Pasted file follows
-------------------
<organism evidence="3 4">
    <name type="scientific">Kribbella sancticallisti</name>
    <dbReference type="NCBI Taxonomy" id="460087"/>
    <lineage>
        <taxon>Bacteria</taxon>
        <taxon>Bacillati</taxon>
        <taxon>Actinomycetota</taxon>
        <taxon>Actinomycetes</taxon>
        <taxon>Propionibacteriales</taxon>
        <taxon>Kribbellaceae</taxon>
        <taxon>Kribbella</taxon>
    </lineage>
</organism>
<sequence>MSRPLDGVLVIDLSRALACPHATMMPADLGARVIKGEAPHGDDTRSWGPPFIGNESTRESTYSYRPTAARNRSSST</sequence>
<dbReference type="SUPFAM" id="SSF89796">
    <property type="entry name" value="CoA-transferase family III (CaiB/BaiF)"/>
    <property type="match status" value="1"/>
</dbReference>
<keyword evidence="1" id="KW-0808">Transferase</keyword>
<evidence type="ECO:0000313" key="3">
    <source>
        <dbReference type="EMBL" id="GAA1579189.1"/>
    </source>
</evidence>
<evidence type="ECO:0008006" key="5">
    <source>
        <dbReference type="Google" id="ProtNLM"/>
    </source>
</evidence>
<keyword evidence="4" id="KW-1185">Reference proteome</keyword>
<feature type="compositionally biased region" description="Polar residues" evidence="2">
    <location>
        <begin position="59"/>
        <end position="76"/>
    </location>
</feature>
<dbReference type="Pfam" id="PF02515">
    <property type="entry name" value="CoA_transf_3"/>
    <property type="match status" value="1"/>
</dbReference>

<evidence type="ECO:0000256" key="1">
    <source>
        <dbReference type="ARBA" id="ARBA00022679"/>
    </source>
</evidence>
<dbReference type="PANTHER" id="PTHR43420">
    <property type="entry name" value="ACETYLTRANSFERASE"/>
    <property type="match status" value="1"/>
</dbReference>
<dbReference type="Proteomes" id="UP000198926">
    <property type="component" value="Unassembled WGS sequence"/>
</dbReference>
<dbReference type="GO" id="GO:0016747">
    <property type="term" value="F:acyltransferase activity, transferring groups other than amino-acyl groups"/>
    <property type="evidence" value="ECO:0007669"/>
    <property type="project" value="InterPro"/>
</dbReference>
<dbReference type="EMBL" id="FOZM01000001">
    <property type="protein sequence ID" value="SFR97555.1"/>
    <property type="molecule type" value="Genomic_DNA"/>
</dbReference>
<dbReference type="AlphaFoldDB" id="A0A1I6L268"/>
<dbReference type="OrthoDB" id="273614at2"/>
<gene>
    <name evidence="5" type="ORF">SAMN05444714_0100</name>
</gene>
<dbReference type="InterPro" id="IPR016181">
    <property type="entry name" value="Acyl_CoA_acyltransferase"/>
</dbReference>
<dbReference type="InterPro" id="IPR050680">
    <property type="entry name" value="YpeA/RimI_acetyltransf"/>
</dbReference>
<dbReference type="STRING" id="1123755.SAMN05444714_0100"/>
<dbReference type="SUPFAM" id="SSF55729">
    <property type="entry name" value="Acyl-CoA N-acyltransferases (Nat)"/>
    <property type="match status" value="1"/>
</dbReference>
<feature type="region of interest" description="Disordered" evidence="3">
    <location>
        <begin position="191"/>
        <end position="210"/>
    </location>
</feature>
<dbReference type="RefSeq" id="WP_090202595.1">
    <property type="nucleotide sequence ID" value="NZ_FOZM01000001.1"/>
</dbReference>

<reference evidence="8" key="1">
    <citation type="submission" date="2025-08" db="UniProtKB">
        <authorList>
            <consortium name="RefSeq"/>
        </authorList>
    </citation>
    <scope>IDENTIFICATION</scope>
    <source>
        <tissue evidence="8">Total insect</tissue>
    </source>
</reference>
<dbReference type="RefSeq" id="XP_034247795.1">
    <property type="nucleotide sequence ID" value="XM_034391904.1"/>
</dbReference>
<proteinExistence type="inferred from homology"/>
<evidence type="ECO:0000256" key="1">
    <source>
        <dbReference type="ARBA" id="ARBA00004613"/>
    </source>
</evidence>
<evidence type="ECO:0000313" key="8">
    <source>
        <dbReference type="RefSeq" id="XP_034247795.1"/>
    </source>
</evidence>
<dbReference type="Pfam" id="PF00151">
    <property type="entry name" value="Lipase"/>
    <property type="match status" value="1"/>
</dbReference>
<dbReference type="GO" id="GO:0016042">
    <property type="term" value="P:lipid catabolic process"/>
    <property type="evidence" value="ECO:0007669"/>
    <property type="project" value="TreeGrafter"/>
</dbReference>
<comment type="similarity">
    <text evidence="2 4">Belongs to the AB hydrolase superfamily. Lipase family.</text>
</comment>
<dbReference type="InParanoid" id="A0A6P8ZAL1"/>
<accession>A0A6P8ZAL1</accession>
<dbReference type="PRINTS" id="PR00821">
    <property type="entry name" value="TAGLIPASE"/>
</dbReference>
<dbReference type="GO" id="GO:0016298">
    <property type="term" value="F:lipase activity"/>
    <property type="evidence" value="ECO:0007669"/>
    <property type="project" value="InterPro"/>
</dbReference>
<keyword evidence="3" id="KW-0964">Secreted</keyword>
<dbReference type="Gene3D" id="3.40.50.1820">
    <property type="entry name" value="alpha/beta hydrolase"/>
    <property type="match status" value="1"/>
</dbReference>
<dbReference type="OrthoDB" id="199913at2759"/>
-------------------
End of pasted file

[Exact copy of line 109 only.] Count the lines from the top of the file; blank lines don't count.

        <dbReference type="RefSeq" id="XP_034247795.1"/>